I recently stumbled upon a Condé Nast article on the Black Mamba Anti-Poaching Unit in South Africa and was completely amazed by what they have accomplished in a short period of time.
In 2013, Craig Spencer and Amy Clark founded the Black Mamba Anti-Poaching Unit to protect wildlife in South Africa. They mainly work in the Balule Nature Reserve and the Greater Kruger National Park where they protect more than 128,000 acres.
I need to take a three-month tour of the entire African continent ASAP. Every picture is just stunning.
The Black Mambas are a unit of 26-32 women. Each Black Mamba spends 21 days patrolling the reserves in uniform which creates a visible ranger presence to protect the animals. The Mambas start their day in military style and are issued daily orders for their patrols. The majority of the women come from communities surrounding the parks, and this is often their first full-time job after high school graduation. Their salary and other costs are covered by an environmental protection fund (you can support them here).
The Mambas are trained in tracking and combat, yet work completely unarmed. This job sounds so dangerous and scary (poachers AND scary animals like lions), and I really admire the guts of anyone who is fighting poaching. In 2014, 1,215 rhinos were killed in South Africa causing a 12,000% rise in rhino poaching since 2004. In 2015, the work of the Black Mambas led to ten straight months where no rhinos were poached on the lands they patrol. They have arrested six poachers, shut down camps, and reduced wildlife snaring by 76% since 2013. They have worked most effectively at freeing ensnared animals before they are killed by poachers.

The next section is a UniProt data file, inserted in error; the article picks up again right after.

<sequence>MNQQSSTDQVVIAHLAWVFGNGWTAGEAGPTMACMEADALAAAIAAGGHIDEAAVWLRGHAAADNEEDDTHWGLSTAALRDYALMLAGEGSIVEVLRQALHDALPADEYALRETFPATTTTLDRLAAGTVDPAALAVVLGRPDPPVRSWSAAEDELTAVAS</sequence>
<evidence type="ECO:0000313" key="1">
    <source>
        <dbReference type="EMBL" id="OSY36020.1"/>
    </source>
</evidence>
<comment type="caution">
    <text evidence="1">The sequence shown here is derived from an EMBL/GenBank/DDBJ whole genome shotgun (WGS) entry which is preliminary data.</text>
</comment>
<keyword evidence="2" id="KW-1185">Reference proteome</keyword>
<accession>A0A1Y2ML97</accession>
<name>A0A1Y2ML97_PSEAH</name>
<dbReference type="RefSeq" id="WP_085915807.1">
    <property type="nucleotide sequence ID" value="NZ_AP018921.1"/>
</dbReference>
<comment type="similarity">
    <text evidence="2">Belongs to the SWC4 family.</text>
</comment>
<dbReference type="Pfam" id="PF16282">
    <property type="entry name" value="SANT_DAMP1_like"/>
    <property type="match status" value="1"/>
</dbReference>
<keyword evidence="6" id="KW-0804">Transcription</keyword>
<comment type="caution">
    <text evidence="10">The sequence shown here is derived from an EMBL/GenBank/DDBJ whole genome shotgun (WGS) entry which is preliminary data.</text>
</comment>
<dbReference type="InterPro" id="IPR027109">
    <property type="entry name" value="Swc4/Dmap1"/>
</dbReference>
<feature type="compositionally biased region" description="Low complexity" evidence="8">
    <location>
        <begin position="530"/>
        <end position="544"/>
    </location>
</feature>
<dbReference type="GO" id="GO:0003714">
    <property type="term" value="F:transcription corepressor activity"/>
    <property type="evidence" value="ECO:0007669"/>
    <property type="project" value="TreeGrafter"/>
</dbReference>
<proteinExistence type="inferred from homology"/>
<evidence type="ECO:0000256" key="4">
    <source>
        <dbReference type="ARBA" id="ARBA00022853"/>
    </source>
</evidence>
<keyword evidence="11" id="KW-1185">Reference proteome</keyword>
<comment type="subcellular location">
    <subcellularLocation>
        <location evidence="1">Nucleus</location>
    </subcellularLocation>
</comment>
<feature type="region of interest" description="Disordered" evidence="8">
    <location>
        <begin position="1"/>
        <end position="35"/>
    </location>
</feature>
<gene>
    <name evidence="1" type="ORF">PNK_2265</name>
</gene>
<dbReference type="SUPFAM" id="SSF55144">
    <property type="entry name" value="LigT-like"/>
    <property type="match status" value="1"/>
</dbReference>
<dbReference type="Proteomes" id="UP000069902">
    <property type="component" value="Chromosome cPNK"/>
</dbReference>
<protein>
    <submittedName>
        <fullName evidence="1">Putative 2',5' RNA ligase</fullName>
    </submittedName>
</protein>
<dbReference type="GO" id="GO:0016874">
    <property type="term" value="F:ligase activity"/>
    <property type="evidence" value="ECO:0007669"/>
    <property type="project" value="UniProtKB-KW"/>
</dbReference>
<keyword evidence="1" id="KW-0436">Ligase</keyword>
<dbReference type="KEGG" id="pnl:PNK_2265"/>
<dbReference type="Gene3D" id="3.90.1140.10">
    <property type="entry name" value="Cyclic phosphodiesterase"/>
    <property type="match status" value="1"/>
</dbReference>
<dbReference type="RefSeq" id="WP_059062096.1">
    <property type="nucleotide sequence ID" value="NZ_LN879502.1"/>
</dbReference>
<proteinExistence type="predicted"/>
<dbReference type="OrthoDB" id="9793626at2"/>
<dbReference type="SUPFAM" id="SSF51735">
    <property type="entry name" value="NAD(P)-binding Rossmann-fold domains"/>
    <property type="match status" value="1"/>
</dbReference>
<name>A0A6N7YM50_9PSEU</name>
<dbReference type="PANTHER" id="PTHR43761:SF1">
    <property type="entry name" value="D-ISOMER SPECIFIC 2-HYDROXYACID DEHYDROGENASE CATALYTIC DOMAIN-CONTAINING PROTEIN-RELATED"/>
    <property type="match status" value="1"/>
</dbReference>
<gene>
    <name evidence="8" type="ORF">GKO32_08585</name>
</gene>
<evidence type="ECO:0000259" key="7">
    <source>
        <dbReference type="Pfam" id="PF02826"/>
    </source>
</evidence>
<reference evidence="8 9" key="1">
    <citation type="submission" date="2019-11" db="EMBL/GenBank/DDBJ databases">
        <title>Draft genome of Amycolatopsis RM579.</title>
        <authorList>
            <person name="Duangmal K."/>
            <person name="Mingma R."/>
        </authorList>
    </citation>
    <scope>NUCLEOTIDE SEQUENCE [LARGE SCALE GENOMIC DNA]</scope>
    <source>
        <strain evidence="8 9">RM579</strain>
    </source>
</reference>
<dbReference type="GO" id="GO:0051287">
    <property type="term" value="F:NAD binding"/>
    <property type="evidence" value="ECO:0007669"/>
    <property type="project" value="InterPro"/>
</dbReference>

The team works within the framework of a “broken window” theory. They create spaces that are highly undesirable for poaching as the profitability is significantly decreased by the fact that their presence makes it harder to trap the animals.
As you can imagine, there was initially skepticism that women could effectively do this work, but the Black Mambas are now seen as heroes in their local villages. The women are incredibly committed to conservation, and are role models to their communities where they teach the importance of wildlife protection. In 2015, they established the “Bush Babies” program to teach children the importance of conservation. “Bush Babies” is one of the cutest things I have ever heard in my life.
In 2015, the Black Mambas won the Best Conservation Practitioner category in the South African Rhino Conservation Awards and the Champions of the Earth Award from United National Environment Programme (UNEP). A truly badass group of gals out there saving the animals!
Black Mamba Anti-Poaching Unit
“Mostly female anti-poaching unit from South Africa wins top UN environmental prize”
“Meet the Black Mambas, South Africa’s Fierce Female Anti-Poaching Unit